NLGJA calls on AP for equal treatment of married gays and lesbians

APLogoThe Associated Press again drew the ire of the LGBT community, including some journalists, this week when an internal guidance memo advised staff not to refer to same-sex married couples as “husband” or “wife,” but instead as couples or partners. (Would it be inappropriate to call this move homophobic?)

After initiating a discussion with the AP stylebook editor about the memo, NLGJA sent AP a letter today calling out the double standard and encouraging the news agency to revise the guidance to use the same terms for married individuals, regardless of sex.

The memo came to the attention of the NLGJA’s Rapid Response Task Force on Tuesday, after the memo was posted on several blogs.

The original memo, issued in the agency’s Style Watch on Feb. 11, stated, “We were asked how to report about same-sex couples who call themselves ‘husband’ and ‘wife.’ Our view is that such terms may be used in AP stories with attribution. Generally AP uses couples or partners to describe people in civil unions or same-sex marriage.”

The problematic guidance is the last sentence, which instructs reporters to refer to married individuals as partners or couples—not husband or wife. Considering reporters use husband and wife routinely to describe opposite-sex married couples, this creates a clear double standard.

While the AP guidance may be appropriate for same-sex couples in civil unions, which is a comparatively new institution without clearly established or universal terms, married is married.

Former NLGJA President David Steinberg contacted David Minthorn, the stylebook editor for AP, on Tuesday and explained how the language was problematic. And while AP issued revised guidance to the original memo, it still fell short.

The clarified AP guidance added, “Our view is that such terms may be used in AP content if those involved have regularly used those terms (‘Smith is survived by his husband, John Jones’) or in quotes attributed to them.”

While this is marginally better, it retains the earlier language regarding using couples and partners for married same-sex individuals.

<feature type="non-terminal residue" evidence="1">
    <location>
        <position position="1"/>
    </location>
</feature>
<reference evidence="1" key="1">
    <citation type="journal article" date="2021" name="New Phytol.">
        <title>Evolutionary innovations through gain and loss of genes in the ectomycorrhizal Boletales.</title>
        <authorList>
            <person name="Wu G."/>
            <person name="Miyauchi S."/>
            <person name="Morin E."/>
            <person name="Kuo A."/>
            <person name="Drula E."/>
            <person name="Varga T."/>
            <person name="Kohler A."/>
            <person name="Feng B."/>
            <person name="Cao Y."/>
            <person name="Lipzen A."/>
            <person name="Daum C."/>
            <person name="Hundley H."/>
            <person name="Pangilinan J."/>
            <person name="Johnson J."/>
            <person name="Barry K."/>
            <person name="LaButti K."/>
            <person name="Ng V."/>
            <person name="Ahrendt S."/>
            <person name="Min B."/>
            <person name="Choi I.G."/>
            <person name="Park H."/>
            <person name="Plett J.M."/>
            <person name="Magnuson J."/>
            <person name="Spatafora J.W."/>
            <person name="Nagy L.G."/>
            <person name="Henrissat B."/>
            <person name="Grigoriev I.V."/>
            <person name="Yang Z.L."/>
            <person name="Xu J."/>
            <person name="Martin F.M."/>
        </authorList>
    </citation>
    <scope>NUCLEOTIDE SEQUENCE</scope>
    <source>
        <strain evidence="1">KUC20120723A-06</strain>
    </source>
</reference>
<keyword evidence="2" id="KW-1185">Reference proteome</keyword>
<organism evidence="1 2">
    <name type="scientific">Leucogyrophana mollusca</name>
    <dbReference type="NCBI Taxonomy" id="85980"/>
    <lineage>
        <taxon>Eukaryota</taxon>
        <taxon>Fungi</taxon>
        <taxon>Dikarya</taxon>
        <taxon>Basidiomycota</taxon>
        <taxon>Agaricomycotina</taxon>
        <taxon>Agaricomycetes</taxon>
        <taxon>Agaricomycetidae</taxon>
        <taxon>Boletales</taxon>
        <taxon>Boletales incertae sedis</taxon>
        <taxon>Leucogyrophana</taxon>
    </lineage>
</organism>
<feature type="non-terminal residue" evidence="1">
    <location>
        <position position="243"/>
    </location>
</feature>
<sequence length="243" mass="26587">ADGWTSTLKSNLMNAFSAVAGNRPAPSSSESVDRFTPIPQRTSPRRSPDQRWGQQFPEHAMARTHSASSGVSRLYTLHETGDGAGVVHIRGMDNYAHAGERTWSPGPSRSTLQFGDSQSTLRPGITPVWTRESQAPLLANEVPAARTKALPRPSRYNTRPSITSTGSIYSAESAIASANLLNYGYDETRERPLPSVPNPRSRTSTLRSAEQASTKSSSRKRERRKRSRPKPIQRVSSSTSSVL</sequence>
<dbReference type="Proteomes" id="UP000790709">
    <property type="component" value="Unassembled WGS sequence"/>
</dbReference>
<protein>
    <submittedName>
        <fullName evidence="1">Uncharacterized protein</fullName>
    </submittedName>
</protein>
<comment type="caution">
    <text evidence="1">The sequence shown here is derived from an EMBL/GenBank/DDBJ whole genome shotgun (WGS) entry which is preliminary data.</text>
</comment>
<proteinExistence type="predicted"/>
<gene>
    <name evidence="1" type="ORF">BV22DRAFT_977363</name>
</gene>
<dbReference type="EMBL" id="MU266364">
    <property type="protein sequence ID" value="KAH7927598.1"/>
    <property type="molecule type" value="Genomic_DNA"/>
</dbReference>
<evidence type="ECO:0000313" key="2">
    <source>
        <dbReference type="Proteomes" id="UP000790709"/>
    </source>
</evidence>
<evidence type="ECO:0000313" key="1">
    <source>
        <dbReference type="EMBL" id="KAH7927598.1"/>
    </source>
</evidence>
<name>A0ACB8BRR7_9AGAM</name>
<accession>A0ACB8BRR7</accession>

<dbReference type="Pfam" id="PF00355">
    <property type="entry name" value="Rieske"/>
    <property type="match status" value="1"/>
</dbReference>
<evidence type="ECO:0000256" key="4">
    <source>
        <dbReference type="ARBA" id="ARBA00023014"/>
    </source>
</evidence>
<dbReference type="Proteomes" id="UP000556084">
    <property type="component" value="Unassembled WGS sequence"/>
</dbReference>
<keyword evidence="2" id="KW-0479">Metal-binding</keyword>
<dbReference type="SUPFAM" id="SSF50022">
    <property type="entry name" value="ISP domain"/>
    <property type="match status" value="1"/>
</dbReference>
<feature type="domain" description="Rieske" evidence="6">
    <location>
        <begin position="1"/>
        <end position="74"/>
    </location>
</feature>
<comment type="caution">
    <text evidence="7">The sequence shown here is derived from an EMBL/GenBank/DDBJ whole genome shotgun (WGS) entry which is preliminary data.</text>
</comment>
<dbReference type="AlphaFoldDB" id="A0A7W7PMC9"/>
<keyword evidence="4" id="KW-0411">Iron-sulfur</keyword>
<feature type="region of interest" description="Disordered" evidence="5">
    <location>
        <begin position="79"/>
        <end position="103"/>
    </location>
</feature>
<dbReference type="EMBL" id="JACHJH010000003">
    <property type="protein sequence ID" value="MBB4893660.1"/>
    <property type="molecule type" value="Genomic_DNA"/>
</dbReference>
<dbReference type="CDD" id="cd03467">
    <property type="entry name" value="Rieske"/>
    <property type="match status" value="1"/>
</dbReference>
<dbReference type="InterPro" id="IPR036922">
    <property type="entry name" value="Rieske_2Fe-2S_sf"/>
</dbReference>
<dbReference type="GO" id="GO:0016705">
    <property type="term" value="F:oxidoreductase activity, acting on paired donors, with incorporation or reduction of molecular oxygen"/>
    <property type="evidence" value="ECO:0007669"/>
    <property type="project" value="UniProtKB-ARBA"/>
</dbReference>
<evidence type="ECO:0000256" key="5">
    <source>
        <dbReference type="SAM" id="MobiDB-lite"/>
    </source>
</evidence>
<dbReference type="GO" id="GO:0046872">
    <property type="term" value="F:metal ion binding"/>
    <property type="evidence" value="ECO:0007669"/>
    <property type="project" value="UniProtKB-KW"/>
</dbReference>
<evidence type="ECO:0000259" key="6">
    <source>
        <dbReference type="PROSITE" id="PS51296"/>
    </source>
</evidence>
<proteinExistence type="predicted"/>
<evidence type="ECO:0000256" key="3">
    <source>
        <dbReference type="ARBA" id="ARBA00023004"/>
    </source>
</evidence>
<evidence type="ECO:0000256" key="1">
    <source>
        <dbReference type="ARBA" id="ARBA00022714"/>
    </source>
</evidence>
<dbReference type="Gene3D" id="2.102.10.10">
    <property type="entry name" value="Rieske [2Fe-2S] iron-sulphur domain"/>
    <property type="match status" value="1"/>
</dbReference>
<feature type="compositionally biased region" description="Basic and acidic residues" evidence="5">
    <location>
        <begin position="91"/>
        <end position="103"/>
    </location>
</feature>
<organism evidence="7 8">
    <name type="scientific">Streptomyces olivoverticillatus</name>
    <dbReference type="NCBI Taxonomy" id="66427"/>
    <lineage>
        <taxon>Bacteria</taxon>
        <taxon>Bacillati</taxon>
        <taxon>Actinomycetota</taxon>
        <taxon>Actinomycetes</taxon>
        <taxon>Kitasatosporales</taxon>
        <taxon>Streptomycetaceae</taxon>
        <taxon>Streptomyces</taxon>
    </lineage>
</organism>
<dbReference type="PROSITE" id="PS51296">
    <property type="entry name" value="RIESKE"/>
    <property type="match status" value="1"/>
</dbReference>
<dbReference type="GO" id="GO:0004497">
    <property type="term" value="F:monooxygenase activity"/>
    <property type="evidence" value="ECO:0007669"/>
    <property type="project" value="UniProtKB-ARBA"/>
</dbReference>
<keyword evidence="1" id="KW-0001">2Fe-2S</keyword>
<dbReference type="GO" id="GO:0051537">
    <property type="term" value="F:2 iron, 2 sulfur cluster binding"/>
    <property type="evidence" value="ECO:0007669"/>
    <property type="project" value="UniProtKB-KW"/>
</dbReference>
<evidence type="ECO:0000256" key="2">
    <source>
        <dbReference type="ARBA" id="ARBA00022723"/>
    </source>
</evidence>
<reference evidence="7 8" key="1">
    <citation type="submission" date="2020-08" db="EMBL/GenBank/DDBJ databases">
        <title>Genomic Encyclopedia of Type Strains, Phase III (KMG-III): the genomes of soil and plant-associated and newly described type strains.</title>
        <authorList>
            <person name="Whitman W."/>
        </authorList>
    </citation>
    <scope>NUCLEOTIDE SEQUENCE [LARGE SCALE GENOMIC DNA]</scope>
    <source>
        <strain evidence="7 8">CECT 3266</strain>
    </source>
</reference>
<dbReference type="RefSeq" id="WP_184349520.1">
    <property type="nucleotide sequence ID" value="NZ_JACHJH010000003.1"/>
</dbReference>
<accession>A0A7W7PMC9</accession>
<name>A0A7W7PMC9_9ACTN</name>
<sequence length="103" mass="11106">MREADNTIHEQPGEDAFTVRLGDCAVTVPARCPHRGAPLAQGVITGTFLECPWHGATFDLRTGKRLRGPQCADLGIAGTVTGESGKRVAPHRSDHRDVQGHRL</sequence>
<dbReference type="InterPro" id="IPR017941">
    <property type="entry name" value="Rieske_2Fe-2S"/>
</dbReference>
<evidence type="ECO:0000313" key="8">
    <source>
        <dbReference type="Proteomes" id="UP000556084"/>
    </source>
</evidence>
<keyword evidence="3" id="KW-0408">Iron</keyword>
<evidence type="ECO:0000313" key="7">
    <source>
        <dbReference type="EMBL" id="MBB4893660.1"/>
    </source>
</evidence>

NLGJA President Jen Christensen’s letter to AP can be found here.


Rapid Response: Language Doesn’t Need to be a “Drag”

One of the goals of NLGJA is to encourage fair and accurate coverage of LGBT issues.  When concerns are raised–both big and small–the Rapid Response Task Force (RRTF) will often respond with suggestions that would improve coverage.  The goal is not to be overly critical or unnecessarily pedantic.  Instead, it’s journalists talking to journalists about how to improve our craft.

A good example of our work was a recent exchange with the Chicago Tribune over its story on a bar that was imposing a new identification policy targeting “cross-dressing prostitutes.”  It’s a story fraught with complicated language issues and the RRTF offered some advice on how to handle the lede.

This sentence, “Put another way, they now need a photo ID that shows them in drag,” implies that this only affects people dressed in drag, whereas a wide spectrum of people are affected by this policy.

Perhaps another way to have stated it (and still stay somewhat lighthearted) would have been something like this: “An Elk Grove Village gay bar popular with cross-dressers now requires patrons to show a valid photo ID that matches their gender presentation. That means you better show up to the bar looking the same way you did at the DMV.”

Members of the RRTF discussed the story and agreed that it did a lot of things right, but that some language in the story could be clearer. The RRTF also acknowledged that stories involving transgender people and gender-issues generally were difficult even for the best journalists. The note was sent to the Tribune and the RRTF received a quick note back saying the paper appreciated the help.

For people with questions about terminology, check out our NLGJA Stylebook Supplement on LGBT Terminology and our Journalists’ Toolbox.